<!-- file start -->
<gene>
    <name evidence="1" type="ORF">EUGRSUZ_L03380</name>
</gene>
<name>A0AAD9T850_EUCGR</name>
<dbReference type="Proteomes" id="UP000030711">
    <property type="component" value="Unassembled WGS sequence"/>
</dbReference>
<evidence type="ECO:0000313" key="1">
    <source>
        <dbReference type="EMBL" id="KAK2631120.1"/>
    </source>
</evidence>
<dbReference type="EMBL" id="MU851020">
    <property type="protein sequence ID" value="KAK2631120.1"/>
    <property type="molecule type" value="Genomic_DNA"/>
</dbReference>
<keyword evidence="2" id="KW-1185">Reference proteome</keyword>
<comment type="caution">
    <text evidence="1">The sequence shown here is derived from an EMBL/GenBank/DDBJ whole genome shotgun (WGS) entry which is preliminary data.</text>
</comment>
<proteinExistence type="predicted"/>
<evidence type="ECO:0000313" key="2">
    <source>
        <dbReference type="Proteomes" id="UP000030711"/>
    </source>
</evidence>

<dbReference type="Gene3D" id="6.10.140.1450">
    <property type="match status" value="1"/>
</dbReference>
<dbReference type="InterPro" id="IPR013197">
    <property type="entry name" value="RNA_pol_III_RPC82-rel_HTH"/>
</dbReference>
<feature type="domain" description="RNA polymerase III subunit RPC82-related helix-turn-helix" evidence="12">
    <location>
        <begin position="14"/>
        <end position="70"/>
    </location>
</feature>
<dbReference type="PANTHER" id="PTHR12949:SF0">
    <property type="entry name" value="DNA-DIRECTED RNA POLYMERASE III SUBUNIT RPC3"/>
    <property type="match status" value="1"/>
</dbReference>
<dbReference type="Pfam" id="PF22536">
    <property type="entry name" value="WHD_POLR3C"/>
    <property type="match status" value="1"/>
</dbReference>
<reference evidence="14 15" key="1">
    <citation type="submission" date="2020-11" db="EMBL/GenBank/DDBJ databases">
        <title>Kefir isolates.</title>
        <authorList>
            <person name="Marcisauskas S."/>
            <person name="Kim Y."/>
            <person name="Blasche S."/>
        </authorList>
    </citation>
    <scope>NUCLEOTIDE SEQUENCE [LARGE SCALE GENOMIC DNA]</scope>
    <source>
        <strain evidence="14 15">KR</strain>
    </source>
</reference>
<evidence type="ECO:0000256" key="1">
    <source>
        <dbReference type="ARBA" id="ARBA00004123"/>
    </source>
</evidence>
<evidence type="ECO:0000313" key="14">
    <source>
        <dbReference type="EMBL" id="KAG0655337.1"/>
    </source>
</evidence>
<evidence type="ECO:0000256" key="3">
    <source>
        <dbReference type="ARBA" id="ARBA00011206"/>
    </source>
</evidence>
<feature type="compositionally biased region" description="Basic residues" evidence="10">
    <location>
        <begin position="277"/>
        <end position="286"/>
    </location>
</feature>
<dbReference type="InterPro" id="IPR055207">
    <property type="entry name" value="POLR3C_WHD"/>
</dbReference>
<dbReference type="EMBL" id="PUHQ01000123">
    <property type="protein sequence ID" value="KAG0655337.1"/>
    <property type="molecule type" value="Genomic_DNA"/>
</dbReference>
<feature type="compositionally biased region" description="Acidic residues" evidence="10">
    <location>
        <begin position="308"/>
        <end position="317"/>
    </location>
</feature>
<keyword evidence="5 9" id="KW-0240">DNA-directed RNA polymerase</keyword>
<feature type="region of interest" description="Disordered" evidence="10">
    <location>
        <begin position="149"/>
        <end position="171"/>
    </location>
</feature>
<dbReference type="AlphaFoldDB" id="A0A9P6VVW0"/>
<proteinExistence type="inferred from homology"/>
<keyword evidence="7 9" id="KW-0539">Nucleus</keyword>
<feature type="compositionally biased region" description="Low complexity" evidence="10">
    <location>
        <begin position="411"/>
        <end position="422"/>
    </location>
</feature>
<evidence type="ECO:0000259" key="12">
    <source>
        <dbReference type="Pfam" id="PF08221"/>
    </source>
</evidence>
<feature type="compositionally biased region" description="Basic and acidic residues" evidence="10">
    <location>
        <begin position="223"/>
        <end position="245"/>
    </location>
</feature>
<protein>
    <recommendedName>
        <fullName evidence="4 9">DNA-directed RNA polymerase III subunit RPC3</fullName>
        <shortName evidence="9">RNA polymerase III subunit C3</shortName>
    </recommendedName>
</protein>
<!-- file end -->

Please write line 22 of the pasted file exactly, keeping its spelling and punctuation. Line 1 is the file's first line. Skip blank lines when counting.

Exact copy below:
<evidence type="ECO:0000313" key="2">